With its first brick and mortar store, Bramble Baking Co. flourishes in Hamilton

“The kind of community that Allie is trying to create is very inclusive, whatever the possible use of the word may be.”

Like Hacker and Koshgarian, Dayna Palmer spent time in the restaurant industry. “I’ve focused my career on chocolate for the past six years, but this is the first time I’ve worked in a bakery since cooking school,” says Palmer. “The kind of community that Allie is trying to create is very inclusive, whatever the possible use of the word may be.”

As she speaks, Palmer pours buttermilk into a well in the center of the butter-flour cookie mix – bakers produce 48 on a weekday, selling out within hours. It was she who added chocolate candy to the bakery’s holiday repertoire, which also quickly sold out.

But no matter what delicious treats Smith adds to the menu, flowers will always be Bramble’s signature.

“Part of using flowers is to honor their temporary beauty,” Kinney explains, as she carefully stores the flattened petals and herbs in binders.

With additional flowers, all non-toxic and/or edible, to fuel the sweet work flow from Two Boots Farm, Belvedere Farm Flowers and Locust Point Flowers, there’s enough to load into an old wooden flower press, donated to the bakery. at its beginnings.

“It’s very therapeutic,” says Felicity Lugay, a domestic worker and special education student at Towson University, as she lifts mummy and tulip petals, salvia and sage leaves. “When we run out of space [on the flower
press]we only use books,” Kinney explains as Lugay brings in thick cookbooks (The cake bible, by Rose Levy Beranbaum; At Roxana Jullapat’s Mother cereals; At Claire Ptak The Violet Bakery Cookbook) at the bottom of the bakery shelves.

Kinney asks people to refrigerate their cakes, keep them out of the sun for the sake of the flowers and the buttercream – Smith keeps a blowtorch next to the KitchenAid to help control the temperature of the finicky icing while the layer cakes are assembled – and recommends that fresh flower cakes are best given and eaten as soon as reasonably possible. This is usually not a problem.

Carrie Beha, who like most Bramble employees oscillates between front and back work, also discovered the bakery through the farmer’s market. Beha started working as a teenager and never went to college, but eventually made the transition to a job at Moon Valley Farm in Woodsboro, one of Bramble’s suppliers. “My heart lit up,” Beha says, after seeing the Good Food Jobs post about Bramble. Of the wider social project of the bakery, Beha says, “I hope we can maintain this balance. I think this is going to be the best part of Bramble and the hardest part.

Because despite the garlands of flowers and the warm cookies, working in a bakery is not easy. The demands are high and the hours are long: Smith starts work at 1:30 a.m. on Saturdays, and on weekends someone is at the bakery from 2:30 or 3 a.m. “The only way to make this kind of work sustainable, when it’s so counter to our circadian rhythms and puts a lot of strain on your body, is to really be honest with yourself and each other,” Smith says. . She spreads buttercream on a mini pumpkin cake, turning the cake stand like clockwork. “The pinnacle of honesty that we’ve been able to find on our own is working towards this collaborative environment.”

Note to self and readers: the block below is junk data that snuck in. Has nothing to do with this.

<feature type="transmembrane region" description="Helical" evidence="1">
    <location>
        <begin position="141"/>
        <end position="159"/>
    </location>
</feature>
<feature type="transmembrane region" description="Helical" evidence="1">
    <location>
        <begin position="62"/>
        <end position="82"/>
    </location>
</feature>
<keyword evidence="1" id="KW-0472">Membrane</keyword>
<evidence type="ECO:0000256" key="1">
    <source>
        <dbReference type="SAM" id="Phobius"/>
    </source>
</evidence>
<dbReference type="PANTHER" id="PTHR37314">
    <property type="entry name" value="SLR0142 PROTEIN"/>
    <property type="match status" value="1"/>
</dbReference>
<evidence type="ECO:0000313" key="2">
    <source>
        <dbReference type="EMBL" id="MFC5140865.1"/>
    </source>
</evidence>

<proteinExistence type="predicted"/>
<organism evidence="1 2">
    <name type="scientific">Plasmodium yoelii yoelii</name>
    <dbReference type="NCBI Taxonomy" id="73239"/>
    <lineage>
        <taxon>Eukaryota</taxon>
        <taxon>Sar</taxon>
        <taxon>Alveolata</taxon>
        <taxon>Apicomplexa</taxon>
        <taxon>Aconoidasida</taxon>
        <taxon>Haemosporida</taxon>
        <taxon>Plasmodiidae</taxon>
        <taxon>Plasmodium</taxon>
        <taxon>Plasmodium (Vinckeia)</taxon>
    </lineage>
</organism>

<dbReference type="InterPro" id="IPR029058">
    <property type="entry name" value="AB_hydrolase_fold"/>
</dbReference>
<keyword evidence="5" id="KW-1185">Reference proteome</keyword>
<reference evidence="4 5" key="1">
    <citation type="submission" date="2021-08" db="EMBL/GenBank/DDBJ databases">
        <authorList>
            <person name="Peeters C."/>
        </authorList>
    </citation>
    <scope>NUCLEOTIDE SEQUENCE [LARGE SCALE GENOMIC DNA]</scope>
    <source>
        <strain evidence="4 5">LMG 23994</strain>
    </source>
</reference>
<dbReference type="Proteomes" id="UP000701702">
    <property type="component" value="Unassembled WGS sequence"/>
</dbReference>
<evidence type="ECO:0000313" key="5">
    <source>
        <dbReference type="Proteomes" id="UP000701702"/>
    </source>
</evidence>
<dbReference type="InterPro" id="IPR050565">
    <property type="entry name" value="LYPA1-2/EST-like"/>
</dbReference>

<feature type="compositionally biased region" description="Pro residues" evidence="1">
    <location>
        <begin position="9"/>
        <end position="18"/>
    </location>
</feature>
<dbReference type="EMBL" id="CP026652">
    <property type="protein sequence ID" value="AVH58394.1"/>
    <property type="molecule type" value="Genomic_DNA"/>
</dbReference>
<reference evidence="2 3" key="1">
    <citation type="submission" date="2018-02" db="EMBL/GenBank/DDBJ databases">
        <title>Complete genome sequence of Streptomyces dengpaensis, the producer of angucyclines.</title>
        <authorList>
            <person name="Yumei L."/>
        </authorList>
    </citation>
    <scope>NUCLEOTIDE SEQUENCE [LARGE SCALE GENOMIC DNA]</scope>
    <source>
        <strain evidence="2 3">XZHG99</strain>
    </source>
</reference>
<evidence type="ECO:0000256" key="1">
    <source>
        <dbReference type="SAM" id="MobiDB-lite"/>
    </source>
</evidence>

Good sourcing, whether local or not, has always been a priority for Bramble.

“Working with local farms and local ingredients was really important to me,” says Hacker, whose Stellar Rye Croissants, using stone-ground rye flour from Castle Valley Mill in Doylestown, Pennsylvania, is a chef. -dough, both buttery and flaky, and earthy whole grains. (All Bramble’s milk and buttermilk comes from South Mountain Creamery in Middletown; the pie crust is made with flour from Small Valley Milling in Halifax, PA, and Migrash Farms near Randallstown; these cookies are made with Plugra butter.) “Allie understands how important it is, when I’ve had so many chefs say, you’re lucky you have any flour at all.

It’s not hard to see how Bramble’s work environment translates from the production table to the pastry case. “What I’m doing here,” says Hacker, “is some of the best I’ve ever done.” “The kindness made me want to work here,” Haji recounts later, sitting outside on the sunny bakery bench, summing things up with the skill of a baker. “It’s great to be part of something and to feel valued, to be in a community. It puts everything into perspective. »

Because depending on where you are in the world, brambles can be roses or weeds, blackberries, or even arctic brambles – hardy and hardy, often grown in neglected spaces. And utterly magnificent, much like the bakers themselves.